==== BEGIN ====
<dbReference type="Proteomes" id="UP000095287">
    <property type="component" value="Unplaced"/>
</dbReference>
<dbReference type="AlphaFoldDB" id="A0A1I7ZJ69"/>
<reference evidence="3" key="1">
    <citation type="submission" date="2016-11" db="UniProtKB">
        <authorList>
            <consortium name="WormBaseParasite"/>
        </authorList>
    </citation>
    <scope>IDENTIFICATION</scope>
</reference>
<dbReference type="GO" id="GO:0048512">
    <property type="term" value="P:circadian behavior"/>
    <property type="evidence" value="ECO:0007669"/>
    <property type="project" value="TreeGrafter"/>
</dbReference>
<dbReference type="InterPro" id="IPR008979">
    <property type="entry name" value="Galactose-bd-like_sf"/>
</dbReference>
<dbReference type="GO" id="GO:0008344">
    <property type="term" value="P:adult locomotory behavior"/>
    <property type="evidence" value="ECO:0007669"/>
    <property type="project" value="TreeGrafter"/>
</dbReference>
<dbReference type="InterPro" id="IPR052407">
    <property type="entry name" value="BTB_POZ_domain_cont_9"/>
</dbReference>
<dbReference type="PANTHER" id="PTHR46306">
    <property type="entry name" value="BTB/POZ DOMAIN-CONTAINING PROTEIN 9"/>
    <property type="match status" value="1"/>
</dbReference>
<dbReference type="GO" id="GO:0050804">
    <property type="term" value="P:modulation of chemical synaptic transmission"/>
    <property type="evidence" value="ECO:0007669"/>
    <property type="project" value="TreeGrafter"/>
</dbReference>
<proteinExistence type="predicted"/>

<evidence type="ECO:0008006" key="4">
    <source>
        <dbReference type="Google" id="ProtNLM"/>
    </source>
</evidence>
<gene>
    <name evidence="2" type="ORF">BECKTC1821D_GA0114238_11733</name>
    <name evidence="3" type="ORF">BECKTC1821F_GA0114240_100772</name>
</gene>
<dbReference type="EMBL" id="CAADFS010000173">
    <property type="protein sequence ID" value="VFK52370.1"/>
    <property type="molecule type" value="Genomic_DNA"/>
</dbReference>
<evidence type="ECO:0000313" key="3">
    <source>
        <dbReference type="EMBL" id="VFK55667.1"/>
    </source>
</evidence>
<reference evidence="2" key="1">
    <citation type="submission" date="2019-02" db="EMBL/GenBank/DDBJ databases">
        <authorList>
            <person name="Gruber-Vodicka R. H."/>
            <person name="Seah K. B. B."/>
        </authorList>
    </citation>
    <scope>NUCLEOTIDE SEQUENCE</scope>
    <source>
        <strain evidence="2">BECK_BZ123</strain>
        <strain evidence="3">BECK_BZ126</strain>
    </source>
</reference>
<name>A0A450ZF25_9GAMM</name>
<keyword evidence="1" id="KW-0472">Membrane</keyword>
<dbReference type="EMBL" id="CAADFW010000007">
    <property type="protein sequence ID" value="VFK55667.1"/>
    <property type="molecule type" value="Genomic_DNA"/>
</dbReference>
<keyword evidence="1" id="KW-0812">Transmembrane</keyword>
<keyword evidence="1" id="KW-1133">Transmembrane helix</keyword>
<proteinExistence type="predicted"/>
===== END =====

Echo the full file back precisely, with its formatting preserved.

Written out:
<dbReference type="Proteomes" id="UP000095287">
    <property type="component" value="Unplaced"/>
</dbReference>
<dbReference type="AlphaFoldDB" id="A0A1I7ZJ69"/>
<reference evidence="3" key="1">
    <citation type="submission" date="2016-11" db="UniProtKB">
        <authorList>
            <consortium name="WormBaseParasite"/>
        </authorList>
    </citation>
    <scope>IDENTIFICATION</scope>
</reference>
<dbReference type="GO" id="GO:0048512">
    <property type="term" value="P:circadian behavior"/>
    <property type="evidence" value="ECO:0007669"/>
    <property type="project" value="TreeGrafter"/>
</dbReference>
<dbReference type="InterPro" id="IPR008979">
    <property type="entry name" value="Galactose-bd-like_sf"/>
</dbReference>
<dbReference type="GO" id="GO:0008344">
    <property type="term" value="P:adult locomotory behavior"/>
    <property type="evidence" value="ECO:0007669"/>
    <property type="project" value="TreeGrafter"/>
</dbReference>
<dbReference type="InterPro" id="IPR052407">
    <property type="entry name" value="BTB_POZ_domain_cont_9"/>
</dbReference>
<dbReference type="PANTHER" id="PTHR46306">
    <property type="entry name" value="BTB/POZ DOMAIN-CONTAINING PROTEIN 9"/>
    <property type="match status" value="1"/>
</dbReference>
<dbReference type="GO" id="GO:0050804">
    <property type="term" value="P:modulation of chemical synaptic transmission"/>
    <property type="evidence" value="ECO:0007669"/>
    <property type="project" value="TreeGrafter"/>
</dbReference>
<proteinExistence type="predicted"/>

<evidence type="ECO:0008006" key="4">
    <source>
        <dbReference type="Google" id="ProtNLM"/>
    </source>
</evidence>
<gene>
    <name evidence="2" type="ORF">BECKTC1821D_GA0114238_11733</name>
    <name evidence="3" type="ORF">BECKTC1821F_GA0114240_100772</name>
</gene>
<dbReference type="EMBL" id="CAADFS010000173">
    <property type="protein sequence ID" value="VFK52370.1"/>
    <property type="molecule type" value="Genomic_DNA"/>
</dbReference>
<evidence type="ECO:0000313" key="3">
    <source>
        <dbReference type="EMBL" id="VFK55667.1"/>
    </source>
</evidence>
<reference evidence="2" key="1">
    <citation type="submission" date="2019-02" db="EMBL/GenBank/DDBJ databases">
        <authorList>
            <person name="Gruber-Vodicka R. H."/>
            <person name="Seah K. B. B."/>
        </authorList>
    </citation>
    <scope>NUCLEOTIDE SEQUENCE</scope>
    <source>
        <strain evidence="2">BECK_BZ123</strain>
        <strain evidence="3">BECK_BZ126</strain>
    </source>
</reference>
<name>A0A450ZF25_9GAMM</name>
<keyword evidence="1" id="KW-0472">Membrane</keyword>
<dbReference type="EMBL" id="CAADFW010000007">
    <property type="protein sequence ID" value="VFK55667.1"/>
    <property type="molecule type" value="Genomic_DNA"/>
</dbReference>
<keyword evidence="1" id="KW-0812">Transmembrane</keyword>
<keyword evidence="1" id="KW-1133">Transmembrane helix</keyword>
<proteinExistence type="predicted"/>